What is Intrinsic Value

Intrinsic value is the perceived or calculated value of a company, including tangible and intangible factors, using fundamental analysis. Also called the true value, the intrinsic value may or may not be the same as the current market value. Additionally, intrinsic value is also used in options pricing to indicate the amount that an option is "in the money."

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Intrinsic Value

BREAKING DOWN Intrinsic Value

Intrinsic value can be calculated by value investors using fundamental analysis to look at both the qualitative (business model, governance and target market factors) and quantitative (ratios and financial statement analysis) aspects of a business. This calculated value is then compared with the market value to determine whether the business or asset is over- or undervalued.

The discounted cash flow (DCF) model is one commonly used valuation method to determine a company's intrinsic value. The discounted cash flow model uses a company's free cash flow and weighted average cost of capital (WACC), which accounts for the time value of money, and then discounts all its future cash flow back to the present day.

[Intrinsic value is a core concept of value investors seeking to uncover hidden investment opportunities. In order to calculate intrinsic value, you need to have a strong understanding of fundamental analysis. Investopedia's Fundamental Analysis Course will show you how to calculate the true value of a stock and capitalize on undervalued opportunities. You'll learn how to read financial statements, use ratios to quickly determine value, as well as learn other techniques used by professionals in over five hours of on-demand videos, exercises, and interactive content.]

Intrinsic Value of Options

The intrinsic value of call options is the difference between the underlying stock's price and the strike price. Conversely, the intrinsic value of put options is the difference between the strike price and the underlying stock's price. In the case of both call and put options, if the calculated value is negative, the intrinsic value is given as zero. Intrinsic value and extrinsic value combine to make up the total value of an option's price. The extrinsic value, or time value, takes into account the external factors that affect an option's price, such as implied volatility and time value.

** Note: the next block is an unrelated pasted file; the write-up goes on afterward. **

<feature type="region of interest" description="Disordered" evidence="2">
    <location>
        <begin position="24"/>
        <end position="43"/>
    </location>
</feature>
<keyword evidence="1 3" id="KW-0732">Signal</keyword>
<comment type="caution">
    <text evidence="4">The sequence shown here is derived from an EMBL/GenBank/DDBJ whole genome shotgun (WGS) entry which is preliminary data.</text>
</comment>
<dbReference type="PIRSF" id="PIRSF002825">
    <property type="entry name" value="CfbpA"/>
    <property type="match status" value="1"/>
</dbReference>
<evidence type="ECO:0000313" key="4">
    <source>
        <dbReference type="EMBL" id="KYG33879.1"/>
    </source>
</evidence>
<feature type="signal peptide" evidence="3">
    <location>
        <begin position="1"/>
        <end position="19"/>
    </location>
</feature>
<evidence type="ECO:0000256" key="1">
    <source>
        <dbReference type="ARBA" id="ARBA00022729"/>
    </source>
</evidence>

Intrinsic Value of Options Examples

Intrinsic value in options is the in-the-money portion of the option's premium. For example, if a call option's strike price is $15 and the underlying stock's market price is $25 a share, then the intrinsic value of the call option is the stock price less the strike price, or $25 minus $15, so $10. Assume the option was purchased for $12, so the extrinsic value is the purchase price of the strike less the intrinsic value, or $12 minus $10, so $2. An option is usually never worth less than what an option holder can receive if the option is exercised.

On the other hand, assume an investor purchases a put option with a strike price of $20 for $5, when the underlying stock was trading at $16 a share. Therefore, the intrinsic value of the put option is the strike price less stock price, or $20 minus $16, so $4; and the extrinsic value is the purchase price of the strike less the intrinsic value, or $5 minus $4, so $1.

Now let's assume that an investor purchases a put option with a strike price of $15 for 50 cents when the underlying stock was trading at $16. The strike price less the stock price, or $15 minus $16, is negative; therefore, the intrinsic value would be $0 because the option is out of the money. However, the option still has value, which only comes from the extrinsic value, the purchase price less the intrinsic value, or 50 cents minus $0, which is 50 cents.